Skip to main content
Browse Subject Areas

Click through the PLOS taxonomy to find articles in your field.

For more information about PLOS Subject Areas, click here.

  • Loading metrics

Generating Pedestrian Trajectories Consistent with the Fundamental Diagram Based on Physiological and Psychological Factors

  • Sahil Narang,

    Affiliation Department of Computer Science, University of North Carolina at Chapel Hill, North Carolina, USA

  • Andrew Best,

    Affiliation Department of Computer Science, University of North Carolina at Chapel Hill, North Carolina, USA

  • Sean Curtis,

    Affiliation Department of Computer Science, University of North Carolina at Chapel Hill, North Carolina, USA

  • Dinesh Manocha

    Affiliation Department of Computer Science, University of North Carolina at Chapel Hill, North Carolina, USA


Pedestrian crowds often have been modeled as many-particle system including microscopic multi-agent simulators. One of the key challenges is to unearth governing principles that can model pedestrian movement, and use them to reproduce paths and behaviors that are frequently observed in human crowds. To that effect, we present a novel crowd simulation algorithm that generates pedestrian trajectories that exhibit the speed-density relationships expressed by the Fundamental Diagram. Our approach is based on biomechanical principles and psychological factors. The overall formulation results in better utilization of free space by the pedestrians and can be easily combined with well-known multi-agent simulation techniques with little computational overhead. We are able to generate human-like dense crowd behaviors in large indoor and outdoor environments and validate the results with captured real-world crowd trajectories.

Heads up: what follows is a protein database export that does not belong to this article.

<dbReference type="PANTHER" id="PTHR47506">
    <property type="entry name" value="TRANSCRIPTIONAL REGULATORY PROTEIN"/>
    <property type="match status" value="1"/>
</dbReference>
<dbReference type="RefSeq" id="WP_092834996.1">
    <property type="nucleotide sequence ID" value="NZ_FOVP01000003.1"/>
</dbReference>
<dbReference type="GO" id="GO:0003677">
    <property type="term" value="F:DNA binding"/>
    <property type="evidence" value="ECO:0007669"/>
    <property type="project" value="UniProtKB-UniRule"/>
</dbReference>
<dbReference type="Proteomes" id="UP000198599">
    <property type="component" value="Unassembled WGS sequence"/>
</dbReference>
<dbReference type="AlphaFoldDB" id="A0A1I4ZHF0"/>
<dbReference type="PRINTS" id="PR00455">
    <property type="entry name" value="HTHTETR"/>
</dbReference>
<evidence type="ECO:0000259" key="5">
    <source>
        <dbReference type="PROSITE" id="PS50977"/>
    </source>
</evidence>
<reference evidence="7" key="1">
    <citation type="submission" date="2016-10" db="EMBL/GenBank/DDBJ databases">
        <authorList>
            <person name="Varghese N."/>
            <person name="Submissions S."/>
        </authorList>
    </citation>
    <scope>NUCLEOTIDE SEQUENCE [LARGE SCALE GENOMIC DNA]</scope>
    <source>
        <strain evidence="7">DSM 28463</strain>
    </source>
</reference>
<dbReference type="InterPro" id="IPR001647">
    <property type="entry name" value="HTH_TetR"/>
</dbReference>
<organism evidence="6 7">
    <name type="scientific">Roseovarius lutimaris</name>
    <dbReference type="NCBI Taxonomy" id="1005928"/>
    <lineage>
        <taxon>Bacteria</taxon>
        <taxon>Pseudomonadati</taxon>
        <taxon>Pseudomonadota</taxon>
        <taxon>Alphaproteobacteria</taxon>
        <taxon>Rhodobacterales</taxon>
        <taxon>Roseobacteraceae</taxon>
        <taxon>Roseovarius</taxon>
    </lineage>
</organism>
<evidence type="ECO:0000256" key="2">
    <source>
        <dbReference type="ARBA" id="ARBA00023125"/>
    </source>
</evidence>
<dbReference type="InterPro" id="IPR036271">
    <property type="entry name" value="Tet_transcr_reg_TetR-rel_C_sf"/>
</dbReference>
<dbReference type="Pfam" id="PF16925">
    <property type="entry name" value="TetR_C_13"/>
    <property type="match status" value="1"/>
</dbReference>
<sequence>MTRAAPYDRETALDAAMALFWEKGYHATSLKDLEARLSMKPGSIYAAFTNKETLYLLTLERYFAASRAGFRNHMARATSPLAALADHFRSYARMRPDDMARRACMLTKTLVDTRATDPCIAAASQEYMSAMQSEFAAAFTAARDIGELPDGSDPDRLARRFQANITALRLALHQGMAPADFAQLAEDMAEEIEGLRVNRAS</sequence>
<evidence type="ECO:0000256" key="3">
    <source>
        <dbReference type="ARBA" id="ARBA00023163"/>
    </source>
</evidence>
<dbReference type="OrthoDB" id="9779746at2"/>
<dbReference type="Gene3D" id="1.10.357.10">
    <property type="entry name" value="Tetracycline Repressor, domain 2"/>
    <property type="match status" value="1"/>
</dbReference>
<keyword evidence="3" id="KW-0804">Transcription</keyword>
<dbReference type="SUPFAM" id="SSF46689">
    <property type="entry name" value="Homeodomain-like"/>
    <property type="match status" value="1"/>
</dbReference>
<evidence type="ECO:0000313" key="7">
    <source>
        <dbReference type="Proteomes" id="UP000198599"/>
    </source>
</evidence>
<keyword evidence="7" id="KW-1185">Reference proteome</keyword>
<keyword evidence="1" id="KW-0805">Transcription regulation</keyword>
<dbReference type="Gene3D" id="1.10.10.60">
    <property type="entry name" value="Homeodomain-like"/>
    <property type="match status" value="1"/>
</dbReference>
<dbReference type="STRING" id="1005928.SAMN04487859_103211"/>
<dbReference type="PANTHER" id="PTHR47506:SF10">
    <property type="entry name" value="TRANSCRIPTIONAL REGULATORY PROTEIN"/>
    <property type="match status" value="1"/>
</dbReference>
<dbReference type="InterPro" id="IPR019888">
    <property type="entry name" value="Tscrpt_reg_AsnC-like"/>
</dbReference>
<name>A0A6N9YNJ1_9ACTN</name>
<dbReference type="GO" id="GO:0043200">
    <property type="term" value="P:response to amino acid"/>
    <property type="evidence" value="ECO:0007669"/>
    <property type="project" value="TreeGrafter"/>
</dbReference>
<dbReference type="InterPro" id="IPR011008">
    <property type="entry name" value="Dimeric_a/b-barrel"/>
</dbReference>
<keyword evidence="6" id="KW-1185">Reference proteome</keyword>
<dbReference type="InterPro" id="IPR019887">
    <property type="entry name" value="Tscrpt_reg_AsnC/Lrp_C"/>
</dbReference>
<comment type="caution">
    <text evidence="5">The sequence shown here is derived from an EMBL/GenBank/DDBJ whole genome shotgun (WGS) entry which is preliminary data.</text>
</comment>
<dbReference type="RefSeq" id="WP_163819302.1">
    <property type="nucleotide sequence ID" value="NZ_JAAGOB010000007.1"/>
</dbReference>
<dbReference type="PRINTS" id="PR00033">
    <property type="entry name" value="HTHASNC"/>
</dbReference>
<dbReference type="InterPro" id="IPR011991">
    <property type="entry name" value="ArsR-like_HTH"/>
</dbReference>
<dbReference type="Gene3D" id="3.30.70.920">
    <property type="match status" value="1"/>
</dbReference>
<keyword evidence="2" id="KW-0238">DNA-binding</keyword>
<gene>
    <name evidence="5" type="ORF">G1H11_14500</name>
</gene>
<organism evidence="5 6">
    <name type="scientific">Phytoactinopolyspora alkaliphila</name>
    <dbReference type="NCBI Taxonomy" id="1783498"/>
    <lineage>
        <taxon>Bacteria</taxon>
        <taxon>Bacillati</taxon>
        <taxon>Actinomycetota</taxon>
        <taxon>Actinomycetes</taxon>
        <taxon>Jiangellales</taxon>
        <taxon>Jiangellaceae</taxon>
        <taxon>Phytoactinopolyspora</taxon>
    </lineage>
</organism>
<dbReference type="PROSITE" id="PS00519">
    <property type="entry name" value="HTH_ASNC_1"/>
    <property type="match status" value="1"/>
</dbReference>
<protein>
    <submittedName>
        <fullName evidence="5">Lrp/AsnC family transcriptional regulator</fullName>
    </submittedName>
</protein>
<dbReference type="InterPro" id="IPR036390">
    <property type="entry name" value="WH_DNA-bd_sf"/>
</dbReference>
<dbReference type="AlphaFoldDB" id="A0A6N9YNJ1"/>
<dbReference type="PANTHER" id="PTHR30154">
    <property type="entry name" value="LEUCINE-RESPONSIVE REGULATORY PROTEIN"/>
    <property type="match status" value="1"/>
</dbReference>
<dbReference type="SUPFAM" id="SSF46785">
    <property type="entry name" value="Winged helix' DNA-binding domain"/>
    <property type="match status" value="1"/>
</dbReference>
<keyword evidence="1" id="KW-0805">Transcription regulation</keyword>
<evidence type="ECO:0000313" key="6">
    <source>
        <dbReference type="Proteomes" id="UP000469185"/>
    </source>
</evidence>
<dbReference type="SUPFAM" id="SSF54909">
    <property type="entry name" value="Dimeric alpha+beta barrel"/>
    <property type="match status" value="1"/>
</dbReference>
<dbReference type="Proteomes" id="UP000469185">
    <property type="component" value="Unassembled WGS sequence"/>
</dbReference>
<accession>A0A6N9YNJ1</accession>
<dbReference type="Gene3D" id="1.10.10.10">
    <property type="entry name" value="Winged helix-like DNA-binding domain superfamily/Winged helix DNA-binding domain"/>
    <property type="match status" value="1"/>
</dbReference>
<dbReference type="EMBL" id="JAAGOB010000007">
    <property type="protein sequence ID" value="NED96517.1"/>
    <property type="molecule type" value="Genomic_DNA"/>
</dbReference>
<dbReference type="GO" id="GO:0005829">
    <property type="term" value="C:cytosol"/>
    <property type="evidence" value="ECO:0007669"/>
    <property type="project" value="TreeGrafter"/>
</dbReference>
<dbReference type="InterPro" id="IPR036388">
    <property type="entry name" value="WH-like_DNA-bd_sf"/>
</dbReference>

The problem of simulating the movement and behaviors of human-like crowds is important in many applications, including architecture and urban design, pedestrian dynamics, computer animation, games, virtual reality, etc. In the absence of governing mathematical models, intuition and observations have driven much of the research and development in this field. A key observation in understanding how individual trajectories are formulated arises from studies in pedestrian dynamics and traffic management that highlight the relationship between crowd density and pedestrian movement; as density increases, speed decreases [17]. This phenomenon is called the Fundamental Diagram [8].